Gunter explained that he had grown up south and west of Peshastin, within a few hours’ ride of Dol Amroth. He’d been accepted as an apprentice by a warehouseman along the river within Peshastin, and in time he had married the Man’s daughter. When her father chose to retire he gave over his holdings to his daughter and her husband, feeling that the two of them would do well by the enterprise that had made his family’s life so comfortable.

When the war came and the Corsairs sailed up the river, they’d fired the area where Gunter’s home and the warehouses stood. He’d been with the defenders along the main quays for Peshastin, and by the time he came home that night the fires were only just dying down in the area where he’d worked and dwelt. His home and the warehouses were gone, and his wife had been drawn by friends from the flaming office in the warehouse where she’d been working, but was badly burned. She’d died that night.

He admitted he’d turned to drink to hide from his grief, until at last his wife’s father told him he must change or die. So he’d headed north. At last upon the Pelennor he found a place where he might build a life for himself once more. He’d not looked upon Norien with any expectation of knowing with her the love he’d held for his first wife; but if she would accept him, he could again become respectable in at least his own eyes, and he’d intended to treat her well. But she’d barely paid him any attention save as a laborer, while Tiressë began paying attention to him until he finally came to believe that he loved her and she him.

So they had married, Gunter and Tiressë. It had quickly become obvious to him that this marriage had perhaps been far too hasty. He found his new wife to be difficult to understand. She did not anticipate his moods, but expected him to do so for her. At first she did not appear to enjoy marital delights; then suddenly she began demanding that he please her at a moment’s notice, even when he’d been busy doing necessary work about the farm. Again, however, she did not appear willing to offer him the pleasure she demanded he grant her.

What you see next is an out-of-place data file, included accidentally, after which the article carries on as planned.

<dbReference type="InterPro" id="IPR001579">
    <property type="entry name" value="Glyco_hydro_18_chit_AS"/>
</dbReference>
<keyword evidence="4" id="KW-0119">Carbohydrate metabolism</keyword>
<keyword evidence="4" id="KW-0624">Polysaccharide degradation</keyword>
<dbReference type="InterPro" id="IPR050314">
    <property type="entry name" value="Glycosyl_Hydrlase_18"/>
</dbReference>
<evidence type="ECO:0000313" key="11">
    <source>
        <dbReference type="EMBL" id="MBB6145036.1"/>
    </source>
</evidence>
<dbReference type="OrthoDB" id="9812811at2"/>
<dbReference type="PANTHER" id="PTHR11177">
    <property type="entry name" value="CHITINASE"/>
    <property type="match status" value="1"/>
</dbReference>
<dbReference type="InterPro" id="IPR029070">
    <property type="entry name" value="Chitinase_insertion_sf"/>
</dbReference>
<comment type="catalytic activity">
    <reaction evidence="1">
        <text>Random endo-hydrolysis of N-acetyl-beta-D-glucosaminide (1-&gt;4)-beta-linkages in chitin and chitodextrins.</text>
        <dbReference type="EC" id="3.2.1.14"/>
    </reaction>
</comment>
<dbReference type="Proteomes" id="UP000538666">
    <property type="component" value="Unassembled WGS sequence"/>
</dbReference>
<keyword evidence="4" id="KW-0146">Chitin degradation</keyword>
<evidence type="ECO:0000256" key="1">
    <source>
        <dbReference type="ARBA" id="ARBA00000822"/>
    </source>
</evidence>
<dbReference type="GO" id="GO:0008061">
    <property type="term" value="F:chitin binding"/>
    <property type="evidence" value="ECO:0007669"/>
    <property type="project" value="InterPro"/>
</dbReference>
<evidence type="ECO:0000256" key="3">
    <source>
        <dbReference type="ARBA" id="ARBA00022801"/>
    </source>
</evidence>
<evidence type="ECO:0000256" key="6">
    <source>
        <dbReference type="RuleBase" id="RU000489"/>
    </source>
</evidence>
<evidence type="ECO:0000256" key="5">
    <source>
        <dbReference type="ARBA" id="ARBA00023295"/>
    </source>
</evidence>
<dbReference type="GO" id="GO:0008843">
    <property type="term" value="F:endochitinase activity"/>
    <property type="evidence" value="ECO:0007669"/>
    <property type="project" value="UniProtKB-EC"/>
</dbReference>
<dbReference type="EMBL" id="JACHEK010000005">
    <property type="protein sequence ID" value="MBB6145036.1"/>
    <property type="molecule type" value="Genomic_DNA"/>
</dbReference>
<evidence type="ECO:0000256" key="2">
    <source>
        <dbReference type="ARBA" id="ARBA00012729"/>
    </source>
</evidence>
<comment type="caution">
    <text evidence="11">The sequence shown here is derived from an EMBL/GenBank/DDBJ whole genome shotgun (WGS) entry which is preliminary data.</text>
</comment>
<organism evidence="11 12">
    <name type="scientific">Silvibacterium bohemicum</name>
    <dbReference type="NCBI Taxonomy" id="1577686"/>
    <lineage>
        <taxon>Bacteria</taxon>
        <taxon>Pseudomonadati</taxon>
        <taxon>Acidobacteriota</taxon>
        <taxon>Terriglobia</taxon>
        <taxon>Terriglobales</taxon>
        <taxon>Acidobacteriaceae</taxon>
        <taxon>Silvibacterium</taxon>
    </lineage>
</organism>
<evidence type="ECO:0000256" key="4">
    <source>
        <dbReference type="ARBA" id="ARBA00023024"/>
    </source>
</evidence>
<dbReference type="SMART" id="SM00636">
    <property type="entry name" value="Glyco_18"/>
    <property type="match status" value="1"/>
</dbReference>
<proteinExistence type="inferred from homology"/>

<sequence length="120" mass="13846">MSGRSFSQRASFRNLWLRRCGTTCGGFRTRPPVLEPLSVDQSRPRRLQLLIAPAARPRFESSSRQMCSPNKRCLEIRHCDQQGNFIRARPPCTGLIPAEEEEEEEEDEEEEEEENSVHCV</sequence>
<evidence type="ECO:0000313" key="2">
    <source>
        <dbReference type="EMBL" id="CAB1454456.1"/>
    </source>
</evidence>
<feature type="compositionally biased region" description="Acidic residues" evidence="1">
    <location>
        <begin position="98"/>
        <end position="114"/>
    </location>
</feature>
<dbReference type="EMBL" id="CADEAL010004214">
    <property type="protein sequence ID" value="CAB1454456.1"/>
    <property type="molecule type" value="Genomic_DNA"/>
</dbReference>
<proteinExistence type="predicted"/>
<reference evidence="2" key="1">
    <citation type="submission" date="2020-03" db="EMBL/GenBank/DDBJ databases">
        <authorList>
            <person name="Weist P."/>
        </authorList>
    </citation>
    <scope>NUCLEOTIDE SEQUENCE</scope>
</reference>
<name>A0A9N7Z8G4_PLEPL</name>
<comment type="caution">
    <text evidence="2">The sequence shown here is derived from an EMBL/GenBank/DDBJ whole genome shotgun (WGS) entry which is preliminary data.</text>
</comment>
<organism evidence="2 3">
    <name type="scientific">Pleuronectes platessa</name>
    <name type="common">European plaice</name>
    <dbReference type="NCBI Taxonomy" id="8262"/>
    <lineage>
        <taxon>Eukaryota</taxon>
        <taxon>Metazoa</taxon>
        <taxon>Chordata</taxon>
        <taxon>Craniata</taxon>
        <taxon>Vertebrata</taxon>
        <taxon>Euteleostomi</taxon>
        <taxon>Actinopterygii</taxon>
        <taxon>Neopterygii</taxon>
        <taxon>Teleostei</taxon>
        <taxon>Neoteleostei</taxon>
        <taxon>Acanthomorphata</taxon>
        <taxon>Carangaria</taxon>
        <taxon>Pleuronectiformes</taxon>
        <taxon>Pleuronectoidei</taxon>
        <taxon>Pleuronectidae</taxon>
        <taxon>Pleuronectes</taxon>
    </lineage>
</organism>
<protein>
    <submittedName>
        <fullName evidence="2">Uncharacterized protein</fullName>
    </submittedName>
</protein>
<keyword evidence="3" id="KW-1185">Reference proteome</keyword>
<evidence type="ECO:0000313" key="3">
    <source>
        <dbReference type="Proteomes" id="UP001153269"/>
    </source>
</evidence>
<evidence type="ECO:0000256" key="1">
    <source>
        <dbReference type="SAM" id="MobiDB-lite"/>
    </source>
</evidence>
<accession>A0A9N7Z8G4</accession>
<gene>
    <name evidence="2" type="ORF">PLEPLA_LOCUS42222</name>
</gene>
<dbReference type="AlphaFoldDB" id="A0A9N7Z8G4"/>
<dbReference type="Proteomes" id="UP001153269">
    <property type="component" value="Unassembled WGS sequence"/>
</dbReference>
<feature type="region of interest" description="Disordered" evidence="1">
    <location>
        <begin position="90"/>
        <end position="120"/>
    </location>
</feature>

The more Andred heard, the more she grieved for what Norien was suffering now. To realize that her beloved younger sister was a too pampered child who cared nothing for the feelings of those who cared for her was visibly hurting her.

Gunter admitted that he’d begun the practice of treating Norien as a servant. Day after day he would find that the house had not been swept nor the dishes washed nor the dirty clothes laundered, so he’d complain to his wife, who explained each time that these had always been Norien’s responsibilities. So, he’d begun complaining to Norien, then ordering her to do what needed done. It was not until Tiressë began aping his behavior that he realized that there had been no time for Norien to do what he’d ordered her to do, for she had been working all day alongside of him upon the labors of the farm. But he’d found it easier to continue as he’d begun than to make things right, much less insist that as she had withdrawn from the outside work, it was only right that Tiressë should take on the major care for the house.

As for the night he’d come home and gone into his wife’s sister’s room instead of the chamber he shared with Tiressë….

What could he say? He had been drunk, and he found himself wishing for the attentions of a woman rather than those of a mere girl!

For the first time Tiressë raised her head, and even from above the glare she turned upon her husband could be discerned. In fact, it was discernible by all within the room, particularly once she opened her mouth and began to berate him in terms no Man should hear from the one he’d taken into his bed.

There was a barely perceptible movement from the King, at which the small Pherian guardsman at the foot of the throne turned to look up at the tall Man seated so far above him. Some silent message was passed between them, and with a slight nod the guard left his place, going forth on silent feet until he stood right before Tiressë, although she did not recognize this was so until he tapped the tip of her nose with the flat of his sword, at which point she went quiet in mid-rant, her eyes crossed as she examined the sharp blade that was raised right before her face. The blood that had suffused her cheeks now drained away, and her mouth was dry.